JM: I try to be the contrarian for the clichés I see in other poems: why should hearts “break” (e.g. my poem “Ode to Heart”); why are clouds “lonely” (e.g. “Clouds”); what’s with all these nature motifs and Greek gods (e.g. “13 Ways To Write A Poem Like A Poet”)? I also lead a sedentary, homebody life, so I have written about ordinary things around me in persona poems about my vacuum cleaner (e.g. “Clean Break”), the rotating fan, or wire hangers. I am also a mixed-race minority, so othering or being the outsider looking in pops into a number of poems. Technology and my frustrations grappling with it (e.g. “How Many Ways Can I Prove To You I Am Not a Robot”) is another theme. Lately, I tend to write a lot about grief, healing and yearning because there have been so many deaths and losses in my life.
HCE: Many of your poems reflect on and celebrate aspects of humanity, showcasing your skill for imagery. What tends to come first in your writing process – do your images grow from the overall concept as it takes shape, or do you start with some clever metaphorical lines and build on them?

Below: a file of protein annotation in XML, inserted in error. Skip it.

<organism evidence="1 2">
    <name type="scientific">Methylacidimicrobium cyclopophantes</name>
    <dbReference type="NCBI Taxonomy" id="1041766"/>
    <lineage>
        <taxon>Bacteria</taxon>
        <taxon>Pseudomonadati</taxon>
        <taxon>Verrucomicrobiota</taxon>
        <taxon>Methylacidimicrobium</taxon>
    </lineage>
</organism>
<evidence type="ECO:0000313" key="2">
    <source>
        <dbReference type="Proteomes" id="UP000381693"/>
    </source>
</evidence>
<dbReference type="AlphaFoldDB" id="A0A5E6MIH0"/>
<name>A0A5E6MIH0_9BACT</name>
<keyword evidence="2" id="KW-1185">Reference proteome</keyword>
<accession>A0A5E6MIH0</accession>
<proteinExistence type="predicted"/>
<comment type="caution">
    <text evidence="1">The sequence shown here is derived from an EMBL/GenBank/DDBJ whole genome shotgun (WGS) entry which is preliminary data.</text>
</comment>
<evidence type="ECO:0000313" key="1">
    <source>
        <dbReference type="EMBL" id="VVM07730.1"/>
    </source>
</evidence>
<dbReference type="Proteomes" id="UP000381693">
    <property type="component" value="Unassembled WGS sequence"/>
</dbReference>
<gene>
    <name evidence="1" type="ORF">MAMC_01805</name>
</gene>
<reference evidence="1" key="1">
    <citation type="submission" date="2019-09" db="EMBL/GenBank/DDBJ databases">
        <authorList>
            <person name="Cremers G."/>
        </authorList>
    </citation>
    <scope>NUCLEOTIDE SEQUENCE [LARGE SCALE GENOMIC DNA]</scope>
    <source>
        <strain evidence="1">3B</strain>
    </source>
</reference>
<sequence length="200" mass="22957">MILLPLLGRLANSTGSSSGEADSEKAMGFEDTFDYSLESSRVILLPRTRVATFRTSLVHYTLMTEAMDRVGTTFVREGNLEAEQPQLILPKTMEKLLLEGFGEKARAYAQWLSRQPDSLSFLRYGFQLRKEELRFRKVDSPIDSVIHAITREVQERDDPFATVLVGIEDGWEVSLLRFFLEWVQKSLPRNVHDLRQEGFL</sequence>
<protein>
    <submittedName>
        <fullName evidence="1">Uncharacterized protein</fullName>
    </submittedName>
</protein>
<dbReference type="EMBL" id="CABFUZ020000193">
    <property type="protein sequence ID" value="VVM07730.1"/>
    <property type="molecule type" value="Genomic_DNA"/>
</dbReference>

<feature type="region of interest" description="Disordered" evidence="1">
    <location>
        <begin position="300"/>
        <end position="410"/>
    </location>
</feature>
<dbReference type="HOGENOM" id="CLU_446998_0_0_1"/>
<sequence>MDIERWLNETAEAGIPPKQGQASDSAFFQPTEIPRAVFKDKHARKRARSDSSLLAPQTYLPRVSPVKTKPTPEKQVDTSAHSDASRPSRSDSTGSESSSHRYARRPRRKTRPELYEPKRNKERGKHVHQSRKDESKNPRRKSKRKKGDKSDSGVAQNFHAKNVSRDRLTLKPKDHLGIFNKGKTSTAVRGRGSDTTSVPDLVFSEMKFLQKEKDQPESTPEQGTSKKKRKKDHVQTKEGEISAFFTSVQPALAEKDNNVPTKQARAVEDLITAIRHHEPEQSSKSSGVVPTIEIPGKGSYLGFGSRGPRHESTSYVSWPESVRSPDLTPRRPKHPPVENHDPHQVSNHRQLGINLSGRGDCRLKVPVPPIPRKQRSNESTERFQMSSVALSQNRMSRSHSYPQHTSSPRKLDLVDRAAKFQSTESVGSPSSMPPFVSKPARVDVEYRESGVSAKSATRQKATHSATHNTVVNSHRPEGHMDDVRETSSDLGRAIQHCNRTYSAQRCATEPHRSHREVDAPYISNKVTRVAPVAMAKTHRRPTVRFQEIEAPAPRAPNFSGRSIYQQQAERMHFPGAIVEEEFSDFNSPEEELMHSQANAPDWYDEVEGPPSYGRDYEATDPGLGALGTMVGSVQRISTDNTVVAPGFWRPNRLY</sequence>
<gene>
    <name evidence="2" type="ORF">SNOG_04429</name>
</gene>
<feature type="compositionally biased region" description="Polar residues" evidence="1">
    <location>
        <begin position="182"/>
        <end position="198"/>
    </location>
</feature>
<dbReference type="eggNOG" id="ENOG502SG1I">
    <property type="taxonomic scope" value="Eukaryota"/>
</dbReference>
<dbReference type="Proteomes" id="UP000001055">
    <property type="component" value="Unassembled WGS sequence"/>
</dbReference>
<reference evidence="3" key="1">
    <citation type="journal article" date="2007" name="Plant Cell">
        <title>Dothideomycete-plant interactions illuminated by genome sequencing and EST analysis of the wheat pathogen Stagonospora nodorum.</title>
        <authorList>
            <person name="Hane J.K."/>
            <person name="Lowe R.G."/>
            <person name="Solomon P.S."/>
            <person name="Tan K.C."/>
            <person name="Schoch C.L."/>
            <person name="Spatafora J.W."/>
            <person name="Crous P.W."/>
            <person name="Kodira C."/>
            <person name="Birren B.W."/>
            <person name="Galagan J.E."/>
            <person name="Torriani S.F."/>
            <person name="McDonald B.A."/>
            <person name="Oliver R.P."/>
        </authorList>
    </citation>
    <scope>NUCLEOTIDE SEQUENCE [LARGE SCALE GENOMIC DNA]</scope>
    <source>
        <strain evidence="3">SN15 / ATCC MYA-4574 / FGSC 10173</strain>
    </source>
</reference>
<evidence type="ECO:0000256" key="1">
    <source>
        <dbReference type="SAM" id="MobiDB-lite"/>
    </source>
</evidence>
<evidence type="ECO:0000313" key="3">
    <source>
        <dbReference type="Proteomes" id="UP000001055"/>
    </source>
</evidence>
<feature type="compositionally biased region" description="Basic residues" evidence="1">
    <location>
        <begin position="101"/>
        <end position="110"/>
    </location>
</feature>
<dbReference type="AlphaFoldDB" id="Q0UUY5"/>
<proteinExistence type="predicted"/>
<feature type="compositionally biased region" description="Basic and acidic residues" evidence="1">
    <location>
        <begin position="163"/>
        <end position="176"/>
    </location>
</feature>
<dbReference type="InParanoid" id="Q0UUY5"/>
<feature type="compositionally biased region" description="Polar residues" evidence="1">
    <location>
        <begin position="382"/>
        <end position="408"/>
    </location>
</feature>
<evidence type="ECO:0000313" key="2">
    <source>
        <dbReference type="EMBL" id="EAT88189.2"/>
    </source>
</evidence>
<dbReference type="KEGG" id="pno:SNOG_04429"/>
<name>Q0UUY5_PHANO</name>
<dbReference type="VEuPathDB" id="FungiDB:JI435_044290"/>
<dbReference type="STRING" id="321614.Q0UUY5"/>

JM: I am with William Carlos Williams who said “no ideas but in things”. My process is quite random. A word or an image or a prompt at a workshop or on social media may trigger me. The poem finds me, I don’t go looking for it. I just build from there without knowing how it’s going to end. I see us all dipping from the same creative pool or stream of consciousness and if you don’t take the things presented to you, someone else will.
HCE: One of your poems features how the Malay term lain-lain is an anagram for another term. Many international writers report stumbling upon words, phrases or idioms from their mother tongues that are beyond translation, as they have no equivalent in English. Have you encountered any Malay examples, and what are your favourites?